|Figure 3: (a) Clinical photograph taken at 12 weeks follow-up- showing bilateral relatively clear cornea with central corneal haze, megalocornea, 3600 N-CEU close to the pupillary area, dilated &irregular pupil, microspherophakia with visibility of lens equator, pigments on posterior capsule along the area of zonular attachments. (b) pigment deposition on posterior capsule along the area of zonular attachments|
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| Discussion|| |
CEU is the failure of primordial endothelium to completely regress or there may be a late developmental arrest of neural crest tissue in utero., CEU was first described by Wicherkiewicz B in 1891., Dowling et al. described unilateral CEU, iris stromal hypoplasia, anterior insertion of the iris root, and glaucoma, with no underlying systemic abnormalities. In the case series reported by Ritch et al. which included 8 patients with CEU, seven of 8 patients developed glaucoma and the systemic associations were Neurofibromatosis, Prader–Willi syndrome, Rieger anomaly, and facial hemihypertrophy, suggesting the possibility of a neural crest cell disorder. Harasymowycz et al. reported glaucoma in a 3-year-old child, whose histopathologic examination from the iridectomy site showed a fibrovascular membrane covering the anterior surface of the iris stroma.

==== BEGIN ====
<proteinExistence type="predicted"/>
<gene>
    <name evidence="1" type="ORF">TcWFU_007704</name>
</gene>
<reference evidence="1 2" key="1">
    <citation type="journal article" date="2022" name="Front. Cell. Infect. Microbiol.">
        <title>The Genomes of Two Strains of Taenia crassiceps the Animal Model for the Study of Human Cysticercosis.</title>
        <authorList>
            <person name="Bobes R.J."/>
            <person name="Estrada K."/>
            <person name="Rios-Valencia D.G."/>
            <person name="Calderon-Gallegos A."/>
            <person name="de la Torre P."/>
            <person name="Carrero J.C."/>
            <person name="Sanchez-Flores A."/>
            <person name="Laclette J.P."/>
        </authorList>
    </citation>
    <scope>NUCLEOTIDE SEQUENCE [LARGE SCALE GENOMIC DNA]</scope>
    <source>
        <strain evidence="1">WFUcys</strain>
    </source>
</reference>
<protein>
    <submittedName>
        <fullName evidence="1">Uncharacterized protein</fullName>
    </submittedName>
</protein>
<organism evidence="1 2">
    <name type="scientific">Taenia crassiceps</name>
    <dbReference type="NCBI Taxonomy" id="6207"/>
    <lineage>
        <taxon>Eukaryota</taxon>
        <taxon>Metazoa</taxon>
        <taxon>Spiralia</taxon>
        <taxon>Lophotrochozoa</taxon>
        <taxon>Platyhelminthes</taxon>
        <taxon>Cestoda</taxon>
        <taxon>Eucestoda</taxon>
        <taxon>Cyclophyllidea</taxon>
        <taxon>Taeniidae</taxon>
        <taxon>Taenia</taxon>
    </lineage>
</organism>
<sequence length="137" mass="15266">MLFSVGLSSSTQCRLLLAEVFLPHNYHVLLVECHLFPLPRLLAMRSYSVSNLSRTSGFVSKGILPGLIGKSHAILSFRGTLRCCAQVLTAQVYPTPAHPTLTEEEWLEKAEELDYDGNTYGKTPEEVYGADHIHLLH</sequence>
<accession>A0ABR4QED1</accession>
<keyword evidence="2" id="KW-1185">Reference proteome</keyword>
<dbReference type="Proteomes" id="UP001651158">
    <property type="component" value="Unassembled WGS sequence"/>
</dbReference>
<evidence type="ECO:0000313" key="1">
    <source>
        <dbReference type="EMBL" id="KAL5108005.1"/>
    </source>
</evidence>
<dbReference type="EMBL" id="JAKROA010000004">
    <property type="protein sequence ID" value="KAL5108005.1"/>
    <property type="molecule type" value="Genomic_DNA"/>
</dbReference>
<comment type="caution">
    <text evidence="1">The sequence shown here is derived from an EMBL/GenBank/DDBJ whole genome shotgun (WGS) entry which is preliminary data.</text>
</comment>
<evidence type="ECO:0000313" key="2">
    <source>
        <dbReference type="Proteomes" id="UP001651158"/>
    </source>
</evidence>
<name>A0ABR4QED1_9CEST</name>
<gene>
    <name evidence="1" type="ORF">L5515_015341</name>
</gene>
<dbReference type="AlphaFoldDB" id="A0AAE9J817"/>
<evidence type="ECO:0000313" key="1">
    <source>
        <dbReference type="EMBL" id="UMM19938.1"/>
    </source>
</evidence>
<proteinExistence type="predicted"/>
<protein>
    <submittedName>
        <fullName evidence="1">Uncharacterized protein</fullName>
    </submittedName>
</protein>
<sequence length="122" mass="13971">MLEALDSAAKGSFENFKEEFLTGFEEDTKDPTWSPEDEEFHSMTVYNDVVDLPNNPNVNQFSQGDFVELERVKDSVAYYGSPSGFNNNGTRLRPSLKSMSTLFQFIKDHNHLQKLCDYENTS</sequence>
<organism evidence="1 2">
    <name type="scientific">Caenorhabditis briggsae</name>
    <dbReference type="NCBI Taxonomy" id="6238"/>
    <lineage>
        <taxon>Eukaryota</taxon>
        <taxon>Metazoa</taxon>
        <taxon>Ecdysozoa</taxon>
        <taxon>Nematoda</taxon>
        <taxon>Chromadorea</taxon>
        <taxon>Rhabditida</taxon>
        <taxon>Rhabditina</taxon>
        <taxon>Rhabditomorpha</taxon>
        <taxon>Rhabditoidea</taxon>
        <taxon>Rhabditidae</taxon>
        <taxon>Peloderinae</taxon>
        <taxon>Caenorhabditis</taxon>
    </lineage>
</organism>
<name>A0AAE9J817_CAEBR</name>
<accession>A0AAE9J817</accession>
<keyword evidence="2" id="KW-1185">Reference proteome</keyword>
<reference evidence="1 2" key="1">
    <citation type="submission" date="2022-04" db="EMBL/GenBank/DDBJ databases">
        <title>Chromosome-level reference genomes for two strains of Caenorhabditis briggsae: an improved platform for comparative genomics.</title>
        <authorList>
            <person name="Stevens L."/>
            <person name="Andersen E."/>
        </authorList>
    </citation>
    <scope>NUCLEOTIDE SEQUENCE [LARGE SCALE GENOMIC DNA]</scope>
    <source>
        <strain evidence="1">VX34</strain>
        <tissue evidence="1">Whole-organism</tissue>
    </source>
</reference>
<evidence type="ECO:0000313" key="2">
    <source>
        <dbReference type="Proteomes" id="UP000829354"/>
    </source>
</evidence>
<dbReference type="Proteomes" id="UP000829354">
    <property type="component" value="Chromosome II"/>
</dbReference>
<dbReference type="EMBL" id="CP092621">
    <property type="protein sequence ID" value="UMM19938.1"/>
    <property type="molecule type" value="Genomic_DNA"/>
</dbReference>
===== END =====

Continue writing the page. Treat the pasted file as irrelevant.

The extent of ectropion uveae observed in our child was less extensive than the previously reported cases. A recent case series report by Kaushik et al. described Neonatal-onset ectropian uveae (N-CEU) as a phenotypically and genotypically distinct entity from the typical CEU described in literature so far. 13 of 16 (81.2%) eyes with PCG had a good outcome compared to 6 of 20 (30%) N-CEU eyes.
The described case report with a history of PG in two generations highlights a rare presentation of secondary childhood glaucoma as infantile buphthalmos, N-CEU, angle dysgenesis, microspherophakia and high myopia. The updrawn pupil in OS and pigment dispersion over the posterior capsule along the zonular attachment observed during follow-up visits are probably as a consequence of surgery related pigment release from the uveal tissues.